Jyesthadeva 

Born: about 1500 in Kerala, India
Died: about 1575 in Kerala, India Jyesthadeva lived on the southwest
coast of India in the district of Kerala. He belonged to the Kerala
school of mathematics built on the work of Madhava, Nilakantha
Somayaji, Paramesvara and others. Jyesthadeva wrote a famous
text Yuktibhasa which he wrote in Malayalam, the regional language of
Kerala. The work is a survey of Kerala mathematics and, very
unusually for an Indian mathematical text, it contains proofs of the
theorems and gives derivations of the rules it contains. It is one of
the main astronomical and mathematical texts produced by the Kerala
school. The work was based mainly on the Tantrasamgraha of
Nilakantha. The Yuktibhasa is a major treatise, half on
astronomy and half on mathematics, written in 1501. The
Tantrasamgraha on which it is based consists of 432 Sanskrit verses
divided into 8 chapters, and it covers various aspects of Indian
astronomy. It is based on the epicyclic and eccentric models of
planetary motion. The first two chapters deal with the motions and
longitudes of the planets. The third chapter Treatise on shadow deals
with various problems related with the sun's position on the
celestial sphere, including the relationships of its expressions in
the three systems of coordinates, namely ecliptic, equatorial and
horizontal coordinates. The fourth and fifth chapters are
Treatise on the lunar eclipse and On the solar eclipse and these two
chapters treat various aspects of the eclipses of the sun and the
moon. The sixth chapter is On vyatipata and deals with the complete
deviation of the longitudes of the sun and the moon. The seventh
chapter On visibility computation discusses the rising and setting of
the moon and planets. The final chapter On elevation of the lunar
cusps examines the size of the part of the moon which is illuminated
by the sun and gives a graphical representation of it. The
Yuktibhasa is very important in terms of the mathematics Jyesthadeva
presents. In particular he presents results discovered by Madhava and
the treatise is an important source of the remarkable mathematical
theorems which Madhava discovered. Written in about 1550,
Jyesthadeva's commentary contained proofs of the earlier results by
Madhava and Nilakantha which these earlier authors did not give. In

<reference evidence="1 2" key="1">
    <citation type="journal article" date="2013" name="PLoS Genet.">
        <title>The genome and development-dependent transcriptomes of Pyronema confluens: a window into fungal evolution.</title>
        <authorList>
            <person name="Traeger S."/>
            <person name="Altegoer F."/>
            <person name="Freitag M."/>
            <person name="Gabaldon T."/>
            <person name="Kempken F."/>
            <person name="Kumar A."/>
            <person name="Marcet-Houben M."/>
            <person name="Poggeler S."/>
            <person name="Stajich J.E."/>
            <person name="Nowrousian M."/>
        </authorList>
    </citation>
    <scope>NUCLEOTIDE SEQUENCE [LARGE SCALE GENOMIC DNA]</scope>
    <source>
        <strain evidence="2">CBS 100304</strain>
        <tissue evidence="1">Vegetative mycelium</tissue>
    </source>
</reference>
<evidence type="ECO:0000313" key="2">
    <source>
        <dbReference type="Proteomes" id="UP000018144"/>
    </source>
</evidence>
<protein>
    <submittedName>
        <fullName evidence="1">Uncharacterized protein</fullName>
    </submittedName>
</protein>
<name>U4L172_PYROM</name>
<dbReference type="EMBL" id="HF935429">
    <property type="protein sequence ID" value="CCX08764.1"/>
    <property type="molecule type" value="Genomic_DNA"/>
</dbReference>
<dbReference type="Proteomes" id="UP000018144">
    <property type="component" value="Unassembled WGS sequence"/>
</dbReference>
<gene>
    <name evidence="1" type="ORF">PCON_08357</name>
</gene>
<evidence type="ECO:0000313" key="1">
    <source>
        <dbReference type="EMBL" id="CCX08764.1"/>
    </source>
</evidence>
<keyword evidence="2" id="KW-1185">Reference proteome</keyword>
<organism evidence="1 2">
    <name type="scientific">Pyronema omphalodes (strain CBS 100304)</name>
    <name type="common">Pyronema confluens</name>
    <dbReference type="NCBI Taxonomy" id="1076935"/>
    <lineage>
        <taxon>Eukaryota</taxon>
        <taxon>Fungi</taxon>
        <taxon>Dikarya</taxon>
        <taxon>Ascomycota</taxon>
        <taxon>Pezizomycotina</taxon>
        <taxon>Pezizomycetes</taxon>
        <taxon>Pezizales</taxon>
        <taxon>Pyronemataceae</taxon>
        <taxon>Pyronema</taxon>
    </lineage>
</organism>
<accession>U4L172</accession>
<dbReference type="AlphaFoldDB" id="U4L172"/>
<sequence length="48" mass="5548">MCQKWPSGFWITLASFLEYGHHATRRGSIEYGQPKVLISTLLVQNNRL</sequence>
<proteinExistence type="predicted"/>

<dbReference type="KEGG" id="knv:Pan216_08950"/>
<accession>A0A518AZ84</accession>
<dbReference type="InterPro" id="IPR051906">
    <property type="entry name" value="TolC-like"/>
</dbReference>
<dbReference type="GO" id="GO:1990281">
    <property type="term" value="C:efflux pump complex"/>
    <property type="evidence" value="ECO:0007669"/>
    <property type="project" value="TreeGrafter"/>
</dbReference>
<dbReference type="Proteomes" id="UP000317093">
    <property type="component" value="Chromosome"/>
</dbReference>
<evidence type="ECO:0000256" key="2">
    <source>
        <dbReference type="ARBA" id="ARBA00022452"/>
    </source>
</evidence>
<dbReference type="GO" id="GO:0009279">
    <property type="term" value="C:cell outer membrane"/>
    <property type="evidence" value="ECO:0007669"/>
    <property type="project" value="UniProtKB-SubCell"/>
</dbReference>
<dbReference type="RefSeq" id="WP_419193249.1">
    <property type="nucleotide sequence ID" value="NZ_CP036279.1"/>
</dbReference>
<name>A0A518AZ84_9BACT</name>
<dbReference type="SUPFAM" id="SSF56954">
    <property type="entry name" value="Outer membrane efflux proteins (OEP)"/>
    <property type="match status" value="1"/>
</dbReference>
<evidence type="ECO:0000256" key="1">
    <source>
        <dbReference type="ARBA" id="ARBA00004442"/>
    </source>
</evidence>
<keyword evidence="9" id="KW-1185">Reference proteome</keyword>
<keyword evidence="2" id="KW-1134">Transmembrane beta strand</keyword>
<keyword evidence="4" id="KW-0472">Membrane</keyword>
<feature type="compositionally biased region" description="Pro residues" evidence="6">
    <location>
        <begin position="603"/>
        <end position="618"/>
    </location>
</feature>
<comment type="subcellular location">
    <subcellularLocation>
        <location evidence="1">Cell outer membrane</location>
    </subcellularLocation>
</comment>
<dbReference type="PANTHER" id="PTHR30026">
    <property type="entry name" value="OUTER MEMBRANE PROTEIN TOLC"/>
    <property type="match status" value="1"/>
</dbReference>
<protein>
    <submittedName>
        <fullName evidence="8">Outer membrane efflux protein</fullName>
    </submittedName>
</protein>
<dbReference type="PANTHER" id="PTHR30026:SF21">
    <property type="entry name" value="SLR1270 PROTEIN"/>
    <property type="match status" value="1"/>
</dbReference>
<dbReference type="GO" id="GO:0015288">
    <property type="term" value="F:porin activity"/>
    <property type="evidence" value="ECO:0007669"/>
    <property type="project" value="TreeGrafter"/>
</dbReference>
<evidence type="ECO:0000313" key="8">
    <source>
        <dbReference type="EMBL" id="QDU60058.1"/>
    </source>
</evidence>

[4] Gupta gives a translation of the text and this is also given in
[2] and a number of other sources. Jyesthadeva describes Madhava's
series as follows: The first term is the product of the
given sine and radius of the desired arc divided by the cosine of the
arc. The succeeding terms are obtained by a process of iteration when
the first term is repeatedly multiplied by the square of the sine and
divided by the square of the cosine. All the terms are then divided
by the odd numbers 1, 3, 5, .... The arc is obtained by adding and
subtracting respectively the terms of odd rank and those of even
rank. It is laid down that the sine of the arc or that of its
complement whichever is the smaller should be taken here as the given
sine. Otherwise the terms obtained by this above iteration will not
tend to the vanishing magnitude. This is a remarkable
passage describing Madhava's series, but remember that even this
passage by Jyesthadeva was written more than 100 years before James
Gregory rediscovered this series expansion. To see how this
description of the series fits with Gregory's series for arctan(x)
see the biography of Madhava. Other mathematical results presented by
Jyesthadeva include topics studied by earlier Indian mathematicians
such as integer solutions of systems of first degree equation solved
by the kuttaka method, and rules of finding the sines and the cosines
of the sum and difference of two angles. Not only does the
mathematics anticipate work by European mathematicians a century
later, but the planetary theory presented by Jyesthadeva is similar
to that adopted by Tycho Brahe. Article by: J J O'Connor and
E F Robertson
Source:www.history.mcs.standrews.ac.uk/Mathematicians